Sunday, August 3, 2014

Review: My Notorious Life by Kate Manning

Loosely based on real-life 19th century abortionist and birth control advocate Madam Restell, My Notorious Life tells the story of Axie Muldoon, a orphaned street urchin whose is separated from her siblings. With a little bit of Irish luck and a lot of eagerness to learn, Axie gains an education in the midwifery trade from the woman who tried to save her mother from the cruel fate from child bed fever. Her skills and overwhelming need to save women the way her mother could not be saved would lead her to money, fame and infamy.

I have to admit, when I started reading this, I half expected to not finish it. There are some very annoying writing traits, such as the intentionally poor grammar even in the narration, the censorship of profanity, the lack of quotation marks to indicate dialogue, and the use of all caps to emphasize words instead of something like italics. I understand this is supposed to be the diary of the main character and the censored words, for example, were supposed to be crossed out by Axie's husband after her death. But that doesn't mean it's not annoying and I seriously considered abandoning it several times in the beginning.

But given the overwhelmingly good feedback from other readers, I kept on and I'm very glad I did. This is a powerful story about women's position in society, their rights, and their options in life. It is both tragic and inspiring. With compelling characters and rich historical details, it was more than worth the annoyance of a few distracting writing traits which you will soon adapt to.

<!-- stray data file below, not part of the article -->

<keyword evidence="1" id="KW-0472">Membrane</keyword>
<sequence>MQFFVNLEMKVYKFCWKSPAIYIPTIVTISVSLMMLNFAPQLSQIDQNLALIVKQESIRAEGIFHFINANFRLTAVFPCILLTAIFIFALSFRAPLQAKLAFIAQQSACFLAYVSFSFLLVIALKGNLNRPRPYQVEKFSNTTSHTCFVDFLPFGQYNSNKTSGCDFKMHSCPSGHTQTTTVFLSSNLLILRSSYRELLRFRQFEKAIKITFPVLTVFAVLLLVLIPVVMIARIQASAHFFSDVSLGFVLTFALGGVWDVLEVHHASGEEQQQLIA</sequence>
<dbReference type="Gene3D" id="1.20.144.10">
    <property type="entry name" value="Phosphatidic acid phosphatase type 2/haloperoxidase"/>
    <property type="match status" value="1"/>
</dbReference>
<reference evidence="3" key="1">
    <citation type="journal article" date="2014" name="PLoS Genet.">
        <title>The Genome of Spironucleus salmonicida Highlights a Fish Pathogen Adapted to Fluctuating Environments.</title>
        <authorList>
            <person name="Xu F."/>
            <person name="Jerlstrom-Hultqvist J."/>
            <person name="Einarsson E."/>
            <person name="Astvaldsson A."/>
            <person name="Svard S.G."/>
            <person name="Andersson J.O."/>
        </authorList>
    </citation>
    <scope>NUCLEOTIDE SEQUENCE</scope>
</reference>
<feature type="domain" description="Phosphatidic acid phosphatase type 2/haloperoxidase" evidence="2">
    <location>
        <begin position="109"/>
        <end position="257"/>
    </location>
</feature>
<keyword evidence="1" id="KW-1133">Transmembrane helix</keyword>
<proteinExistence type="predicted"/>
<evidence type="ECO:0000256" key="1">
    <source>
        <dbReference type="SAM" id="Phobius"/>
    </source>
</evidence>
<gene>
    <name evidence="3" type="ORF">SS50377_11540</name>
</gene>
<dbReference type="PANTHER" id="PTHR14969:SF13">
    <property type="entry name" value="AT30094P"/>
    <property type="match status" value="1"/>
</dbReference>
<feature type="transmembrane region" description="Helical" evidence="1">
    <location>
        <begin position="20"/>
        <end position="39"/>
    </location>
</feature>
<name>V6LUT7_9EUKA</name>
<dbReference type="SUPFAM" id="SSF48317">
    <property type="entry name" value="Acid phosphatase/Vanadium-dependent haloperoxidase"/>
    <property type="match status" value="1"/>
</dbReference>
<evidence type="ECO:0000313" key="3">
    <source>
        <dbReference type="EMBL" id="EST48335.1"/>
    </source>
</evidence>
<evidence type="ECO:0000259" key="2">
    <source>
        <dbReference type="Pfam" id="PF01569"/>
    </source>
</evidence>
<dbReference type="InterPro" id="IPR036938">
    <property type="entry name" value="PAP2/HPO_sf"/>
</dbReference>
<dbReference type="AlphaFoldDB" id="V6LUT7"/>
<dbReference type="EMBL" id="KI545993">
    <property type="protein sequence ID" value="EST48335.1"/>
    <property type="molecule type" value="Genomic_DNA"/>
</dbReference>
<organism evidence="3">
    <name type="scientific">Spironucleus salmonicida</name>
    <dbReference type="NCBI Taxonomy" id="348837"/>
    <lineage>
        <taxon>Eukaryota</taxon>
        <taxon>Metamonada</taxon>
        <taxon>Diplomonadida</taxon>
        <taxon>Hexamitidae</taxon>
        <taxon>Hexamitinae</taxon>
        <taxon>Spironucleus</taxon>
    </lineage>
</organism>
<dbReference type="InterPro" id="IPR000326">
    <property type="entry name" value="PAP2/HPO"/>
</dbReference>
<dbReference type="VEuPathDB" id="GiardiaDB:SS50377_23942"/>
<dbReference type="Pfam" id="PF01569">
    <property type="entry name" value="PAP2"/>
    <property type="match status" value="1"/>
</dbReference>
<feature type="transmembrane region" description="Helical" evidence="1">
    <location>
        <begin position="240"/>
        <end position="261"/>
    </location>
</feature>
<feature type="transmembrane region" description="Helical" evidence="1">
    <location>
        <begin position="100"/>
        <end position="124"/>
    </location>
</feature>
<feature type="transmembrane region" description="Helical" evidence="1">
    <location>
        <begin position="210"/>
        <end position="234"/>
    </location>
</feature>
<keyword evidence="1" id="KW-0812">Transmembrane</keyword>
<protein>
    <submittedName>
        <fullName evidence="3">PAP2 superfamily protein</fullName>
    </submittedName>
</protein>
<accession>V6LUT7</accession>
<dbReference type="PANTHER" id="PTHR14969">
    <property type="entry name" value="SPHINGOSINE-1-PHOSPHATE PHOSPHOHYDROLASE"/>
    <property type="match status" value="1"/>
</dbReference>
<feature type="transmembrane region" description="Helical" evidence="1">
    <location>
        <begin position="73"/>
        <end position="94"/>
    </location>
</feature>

Axie's life was actually fairly different from her real-life counterpart, Madam Restell, but the foundation is there. They certainly share the same trade and beliefs, they both worked as maids in their youth, they both had one child, and they both were victims of Anthony Comstock. Many of the details of the public scandal, arrest, and trial were taken directly from Restell's experience. While I really wanted Axie's story to be true, I can understand why the author chose the creative freedom of a fictional character because she certainly knows how to weave an amazing yet believable story. You can read more about the real Madam Restell from 'Scandalous Women' blog. There is also a biography of her titled The Wickedest Woman in New York: Madame Restell, the Abortionist, but it might be difficult to find. And if you're like me and want to read some of the actual newspaper articles about her, head on over to Chronicling America from the Library of Congress where you'll find free access to historical newspapers.

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